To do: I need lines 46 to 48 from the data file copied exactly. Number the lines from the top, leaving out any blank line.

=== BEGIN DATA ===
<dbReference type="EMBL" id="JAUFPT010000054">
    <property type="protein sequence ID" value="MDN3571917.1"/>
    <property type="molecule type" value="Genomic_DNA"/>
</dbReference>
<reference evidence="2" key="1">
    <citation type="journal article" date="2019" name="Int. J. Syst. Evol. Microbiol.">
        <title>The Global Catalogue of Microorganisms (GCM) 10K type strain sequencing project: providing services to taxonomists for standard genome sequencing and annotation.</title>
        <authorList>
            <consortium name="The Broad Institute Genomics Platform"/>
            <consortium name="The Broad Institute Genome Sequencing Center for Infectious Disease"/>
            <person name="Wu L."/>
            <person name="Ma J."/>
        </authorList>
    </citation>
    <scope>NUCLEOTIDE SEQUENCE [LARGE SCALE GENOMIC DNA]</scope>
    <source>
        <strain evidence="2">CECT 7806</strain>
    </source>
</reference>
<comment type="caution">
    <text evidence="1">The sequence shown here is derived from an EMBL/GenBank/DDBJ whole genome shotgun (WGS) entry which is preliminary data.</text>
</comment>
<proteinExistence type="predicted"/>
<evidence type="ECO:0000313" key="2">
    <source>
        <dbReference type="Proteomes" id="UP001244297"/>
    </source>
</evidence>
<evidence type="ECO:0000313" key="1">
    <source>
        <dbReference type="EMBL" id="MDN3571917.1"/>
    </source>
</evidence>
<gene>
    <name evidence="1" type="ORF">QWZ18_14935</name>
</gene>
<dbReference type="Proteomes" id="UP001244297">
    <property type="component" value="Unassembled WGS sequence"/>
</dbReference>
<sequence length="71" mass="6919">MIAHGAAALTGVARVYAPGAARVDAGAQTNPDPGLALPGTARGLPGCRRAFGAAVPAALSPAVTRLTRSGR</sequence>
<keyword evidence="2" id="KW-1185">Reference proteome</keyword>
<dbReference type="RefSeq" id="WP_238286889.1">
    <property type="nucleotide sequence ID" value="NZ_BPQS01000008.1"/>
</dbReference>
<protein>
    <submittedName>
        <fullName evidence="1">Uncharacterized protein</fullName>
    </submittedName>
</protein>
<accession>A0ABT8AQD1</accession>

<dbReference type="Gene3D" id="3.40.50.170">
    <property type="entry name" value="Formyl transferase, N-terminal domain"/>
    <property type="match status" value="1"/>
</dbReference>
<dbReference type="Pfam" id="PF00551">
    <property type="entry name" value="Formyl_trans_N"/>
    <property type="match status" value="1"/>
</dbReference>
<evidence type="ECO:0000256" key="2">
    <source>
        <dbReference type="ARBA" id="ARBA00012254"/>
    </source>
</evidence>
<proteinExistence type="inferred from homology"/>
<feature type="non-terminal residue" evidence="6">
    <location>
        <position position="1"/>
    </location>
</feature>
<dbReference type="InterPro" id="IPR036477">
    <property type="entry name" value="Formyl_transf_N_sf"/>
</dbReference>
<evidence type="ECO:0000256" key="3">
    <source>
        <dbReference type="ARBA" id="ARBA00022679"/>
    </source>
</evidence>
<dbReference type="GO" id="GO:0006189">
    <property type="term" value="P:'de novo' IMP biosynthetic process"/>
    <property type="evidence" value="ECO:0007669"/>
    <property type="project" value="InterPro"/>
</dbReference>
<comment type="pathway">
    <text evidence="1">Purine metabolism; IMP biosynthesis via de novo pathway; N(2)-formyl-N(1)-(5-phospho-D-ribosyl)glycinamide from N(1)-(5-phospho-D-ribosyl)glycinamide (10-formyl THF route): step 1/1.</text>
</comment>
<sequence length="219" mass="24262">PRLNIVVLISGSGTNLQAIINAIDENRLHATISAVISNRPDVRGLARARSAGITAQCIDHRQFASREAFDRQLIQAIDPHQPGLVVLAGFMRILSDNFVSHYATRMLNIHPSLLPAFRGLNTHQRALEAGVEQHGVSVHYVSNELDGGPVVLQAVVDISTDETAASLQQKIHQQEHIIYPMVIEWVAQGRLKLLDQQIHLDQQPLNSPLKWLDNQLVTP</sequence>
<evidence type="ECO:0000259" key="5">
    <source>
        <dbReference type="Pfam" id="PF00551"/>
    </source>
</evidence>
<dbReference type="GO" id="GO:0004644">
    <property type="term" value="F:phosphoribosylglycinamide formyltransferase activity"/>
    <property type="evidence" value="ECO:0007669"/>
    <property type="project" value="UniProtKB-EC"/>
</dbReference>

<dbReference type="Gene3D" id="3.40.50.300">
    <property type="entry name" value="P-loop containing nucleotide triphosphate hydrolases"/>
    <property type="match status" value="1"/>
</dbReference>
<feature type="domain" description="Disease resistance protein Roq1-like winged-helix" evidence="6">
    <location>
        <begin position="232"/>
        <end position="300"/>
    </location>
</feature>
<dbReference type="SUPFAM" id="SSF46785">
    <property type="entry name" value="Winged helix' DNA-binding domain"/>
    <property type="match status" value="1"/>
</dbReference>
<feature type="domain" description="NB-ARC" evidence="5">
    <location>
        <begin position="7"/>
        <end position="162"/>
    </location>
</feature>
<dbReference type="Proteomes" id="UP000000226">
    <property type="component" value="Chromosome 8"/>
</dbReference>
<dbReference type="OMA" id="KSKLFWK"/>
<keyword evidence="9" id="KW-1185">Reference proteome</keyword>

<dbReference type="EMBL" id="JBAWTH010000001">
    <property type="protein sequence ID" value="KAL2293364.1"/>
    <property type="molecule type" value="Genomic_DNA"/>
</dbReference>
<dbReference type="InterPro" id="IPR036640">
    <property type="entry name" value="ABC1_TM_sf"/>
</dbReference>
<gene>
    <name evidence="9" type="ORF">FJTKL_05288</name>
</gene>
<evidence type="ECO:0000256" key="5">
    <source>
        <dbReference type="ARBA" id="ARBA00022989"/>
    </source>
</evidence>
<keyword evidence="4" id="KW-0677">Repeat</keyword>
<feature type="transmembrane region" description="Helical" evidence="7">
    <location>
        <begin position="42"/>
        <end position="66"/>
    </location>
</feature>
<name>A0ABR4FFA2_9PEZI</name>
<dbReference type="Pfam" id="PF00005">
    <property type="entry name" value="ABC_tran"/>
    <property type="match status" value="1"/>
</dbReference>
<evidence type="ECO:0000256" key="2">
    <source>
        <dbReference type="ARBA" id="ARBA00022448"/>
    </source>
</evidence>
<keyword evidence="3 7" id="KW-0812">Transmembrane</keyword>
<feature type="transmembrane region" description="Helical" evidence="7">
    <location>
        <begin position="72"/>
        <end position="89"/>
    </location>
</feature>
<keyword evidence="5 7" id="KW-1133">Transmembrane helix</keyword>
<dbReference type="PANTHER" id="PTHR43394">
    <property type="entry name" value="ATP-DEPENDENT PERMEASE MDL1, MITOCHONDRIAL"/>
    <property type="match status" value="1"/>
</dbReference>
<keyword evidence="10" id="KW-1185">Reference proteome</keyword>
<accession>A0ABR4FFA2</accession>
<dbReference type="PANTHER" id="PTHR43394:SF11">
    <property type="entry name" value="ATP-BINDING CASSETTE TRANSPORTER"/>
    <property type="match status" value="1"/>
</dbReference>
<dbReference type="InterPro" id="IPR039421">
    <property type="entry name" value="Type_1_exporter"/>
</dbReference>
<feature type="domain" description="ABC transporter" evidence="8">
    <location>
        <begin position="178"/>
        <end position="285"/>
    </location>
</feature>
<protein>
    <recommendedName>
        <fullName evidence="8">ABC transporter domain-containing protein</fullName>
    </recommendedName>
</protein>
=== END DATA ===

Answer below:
    <submittedName>
        <fullName evidence="1">Uncharacterized protein</fullName>
    </submittedName>